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Phillis Wheatley’s "On Virtue"

Poetry became my passion after I fell in love with Walter de la Mare's "Silver" in Mrs. Edna Pickett's sophomore English class circa 1962.

Introduction and Text of "On Virtue"

Phillis Wheatley’s "On Virtue" creates a speaker who is paying tribute to the coveted life goal of virtue or the characteristic that results from piety, integrity, and dedication to truth. Virtue takes its substance from behavior, that is, right behavior.

The virtuous are those who conduct their lives in ways that contribute to freedom, prosperity, peace, and calmness, resulting in a well-balanced, harmonious community. Without a plurality of virtuous folks, a community breaks down, becomes unlivable, causing the virtuous to flee.

The speaker is invoking the characteristic of virtue, imploring it to lend its powers to her, and especially to her ability to create her art: she wishes to create "a nobler lay." Thus, after offering a colorful description of the behavior of "virtue," the speaker offers a supplication, almost a prayer, that virtue visit her and direct her abilities.

On Virtue

O Thou bright jewel in my aim I strive
To comprehend thee. Thine own words declare
Wisdom is higher than a fool can reach.
I cease to wonder, and no more attempt
Thine height t’explore, or fathom thy profound.
But, O my soul, sink not into despair,
Virtue is near thee, and with gentle hand
Would now embrace thee, hovers o’er thine head.
Fain would the heav’n-born soul with her converse,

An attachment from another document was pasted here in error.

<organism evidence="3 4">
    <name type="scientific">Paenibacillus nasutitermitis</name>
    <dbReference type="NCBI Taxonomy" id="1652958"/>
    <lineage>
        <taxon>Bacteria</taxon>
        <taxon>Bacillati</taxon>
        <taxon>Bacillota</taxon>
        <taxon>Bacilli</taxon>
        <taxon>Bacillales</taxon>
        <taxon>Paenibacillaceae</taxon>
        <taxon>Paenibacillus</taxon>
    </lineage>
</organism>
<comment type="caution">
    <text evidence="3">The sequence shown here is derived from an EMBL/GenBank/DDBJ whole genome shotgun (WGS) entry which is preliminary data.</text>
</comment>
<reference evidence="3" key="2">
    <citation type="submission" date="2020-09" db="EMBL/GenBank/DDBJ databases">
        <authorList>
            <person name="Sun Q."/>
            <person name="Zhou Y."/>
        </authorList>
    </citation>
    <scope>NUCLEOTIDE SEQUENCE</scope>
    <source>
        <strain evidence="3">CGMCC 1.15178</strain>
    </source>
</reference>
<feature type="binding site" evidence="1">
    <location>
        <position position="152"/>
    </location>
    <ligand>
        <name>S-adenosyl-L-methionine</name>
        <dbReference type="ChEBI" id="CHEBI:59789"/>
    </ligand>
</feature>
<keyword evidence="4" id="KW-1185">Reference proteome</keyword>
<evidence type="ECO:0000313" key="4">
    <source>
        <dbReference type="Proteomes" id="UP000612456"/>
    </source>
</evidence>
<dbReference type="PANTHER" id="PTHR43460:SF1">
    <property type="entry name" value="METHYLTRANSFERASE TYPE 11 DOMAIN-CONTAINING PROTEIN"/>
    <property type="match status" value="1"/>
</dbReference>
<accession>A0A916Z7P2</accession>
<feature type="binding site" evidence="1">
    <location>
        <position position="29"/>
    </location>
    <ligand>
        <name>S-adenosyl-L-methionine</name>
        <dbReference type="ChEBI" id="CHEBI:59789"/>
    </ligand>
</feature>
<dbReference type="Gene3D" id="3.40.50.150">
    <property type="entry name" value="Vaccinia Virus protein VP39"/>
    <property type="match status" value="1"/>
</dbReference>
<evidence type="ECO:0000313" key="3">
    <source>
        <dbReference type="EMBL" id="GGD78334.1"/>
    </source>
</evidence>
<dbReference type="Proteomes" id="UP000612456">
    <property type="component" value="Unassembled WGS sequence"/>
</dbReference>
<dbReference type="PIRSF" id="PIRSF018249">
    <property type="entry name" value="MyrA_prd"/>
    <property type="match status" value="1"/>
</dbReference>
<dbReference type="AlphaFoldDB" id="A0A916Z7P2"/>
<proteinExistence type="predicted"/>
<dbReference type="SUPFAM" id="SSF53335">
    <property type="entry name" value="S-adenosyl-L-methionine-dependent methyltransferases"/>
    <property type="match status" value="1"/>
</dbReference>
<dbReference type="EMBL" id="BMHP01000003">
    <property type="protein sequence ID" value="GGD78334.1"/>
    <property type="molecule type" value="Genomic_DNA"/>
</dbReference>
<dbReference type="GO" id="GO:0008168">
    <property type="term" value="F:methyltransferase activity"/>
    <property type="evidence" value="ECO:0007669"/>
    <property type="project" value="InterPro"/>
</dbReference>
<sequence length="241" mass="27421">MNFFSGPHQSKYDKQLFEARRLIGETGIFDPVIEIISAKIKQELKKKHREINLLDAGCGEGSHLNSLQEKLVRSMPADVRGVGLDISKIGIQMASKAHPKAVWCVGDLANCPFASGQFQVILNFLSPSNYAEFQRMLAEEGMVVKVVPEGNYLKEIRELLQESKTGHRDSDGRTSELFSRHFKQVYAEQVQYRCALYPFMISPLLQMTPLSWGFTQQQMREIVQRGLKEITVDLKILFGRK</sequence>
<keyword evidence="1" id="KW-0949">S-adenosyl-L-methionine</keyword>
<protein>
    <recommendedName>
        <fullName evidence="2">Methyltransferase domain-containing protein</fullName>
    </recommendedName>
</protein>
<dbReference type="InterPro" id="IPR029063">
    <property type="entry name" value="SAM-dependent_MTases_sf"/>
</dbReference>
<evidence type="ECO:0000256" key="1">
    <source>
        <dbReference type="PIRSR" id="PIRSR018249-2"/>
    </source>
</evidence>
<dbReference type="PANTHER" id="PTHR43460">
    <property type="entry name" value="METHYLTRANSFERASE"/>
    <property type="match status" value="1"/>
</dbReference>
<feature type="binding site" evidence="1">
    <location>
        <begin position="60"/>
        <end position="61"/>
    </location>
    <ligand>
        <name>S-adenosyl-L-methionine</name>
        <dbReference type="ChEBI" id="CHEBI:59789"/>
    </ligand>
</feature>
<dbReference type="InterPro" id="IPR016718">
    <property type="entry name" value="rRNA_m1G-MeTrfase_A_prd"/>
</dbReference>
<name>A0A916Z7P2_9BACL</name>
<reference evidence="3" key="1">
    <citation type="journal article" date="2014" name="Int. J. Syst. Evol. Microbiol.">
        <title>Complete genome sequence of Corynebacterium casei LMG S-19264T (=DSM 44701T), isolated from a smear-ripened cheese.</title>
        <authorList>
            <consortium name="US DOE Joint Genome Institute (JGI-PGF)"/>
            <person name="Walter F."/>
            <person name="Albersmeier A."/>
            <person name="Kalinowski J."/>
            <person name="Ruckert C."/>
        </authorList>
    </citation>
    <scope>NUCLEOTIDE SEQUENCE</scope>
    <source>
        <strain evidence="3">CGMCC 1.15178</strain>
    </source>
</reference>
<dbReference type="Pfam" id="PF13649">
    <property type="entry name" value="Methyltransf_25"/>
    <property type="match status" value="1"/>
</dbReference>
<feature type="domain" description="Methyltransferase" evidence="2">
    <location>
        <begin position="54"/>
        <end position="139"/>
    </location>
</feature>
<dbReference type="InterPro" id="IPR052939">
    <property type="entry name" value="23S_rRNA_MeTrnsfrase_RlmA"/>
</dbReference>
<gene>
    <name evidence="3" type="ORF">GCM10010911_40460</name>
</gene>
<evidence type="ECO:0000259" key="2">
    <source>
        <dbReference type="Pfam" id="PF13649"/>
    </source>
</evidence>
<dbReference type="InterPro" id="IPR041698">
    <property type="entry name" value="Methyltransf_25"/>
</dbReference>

Then seek, then court her for her promis’d bliss.

Auspicious queen, thine heav’nly pinions spread,
And lead celestial Chastity along;
Lo! now her sacred retinue descends,
Array’d in glory from the orbs above.
Attend me, Virtue, thro’ my youthful years!
O leave me not to the false joys of time!
But guide my steps to endless life and bliss.
Greatness, or Goodness, say what I shall call thee,
To give an higher appellation still,
Teach me a better strain, a nobler lay,
O thou, enthron’d with Cherubs in the realms of day!

Reading of "On Virtue"

Commentary

The speaker is Phillis Wheatley’s "On Virtue" is describing the qualities of virtue. As she muses upon the nature of that outstanding quality, she hopes not only to understand it better but also that it will assist her in creating her poems and songs.

First Stanza: A Valued Quality

O Thou bright jewel in my aim I strive
To comprehend thee. Thine own words declare
Wisdom is higher than a fool can reach.
I cease to wonder, and no more attempt
Thine height t’explore, or fathom thy profound.
But, O my soul, sink not into despair,
Virtue is near thee, and with gentle hand
Would now embrace thee, hovers o’er thine head.
Fain would the heav’n-born soul with her converse,
Then seek, then court her for her promis’d bliss

The speaker begins by addressing her subject as "bright jewel." This appellation demonstrates the value that the speaker is placing on her subject, virtue. To her, virtue is like a precious stone that is bright, thus, cheerful.

She expresses the wish to understand exactly what "virtue" is. Virtue’s own synonyms demonstrate that the status of "wisdom" remains out of reach for the "fool."

The speaker then confesses that she will stop musing and trying to examine a quality that remains at such a height and depth that it seems impossible for her to attain. Then the prospect that her soul might sink into despair at abandoning that quality gives rise to her command to her soul not to "sink . . . into despair."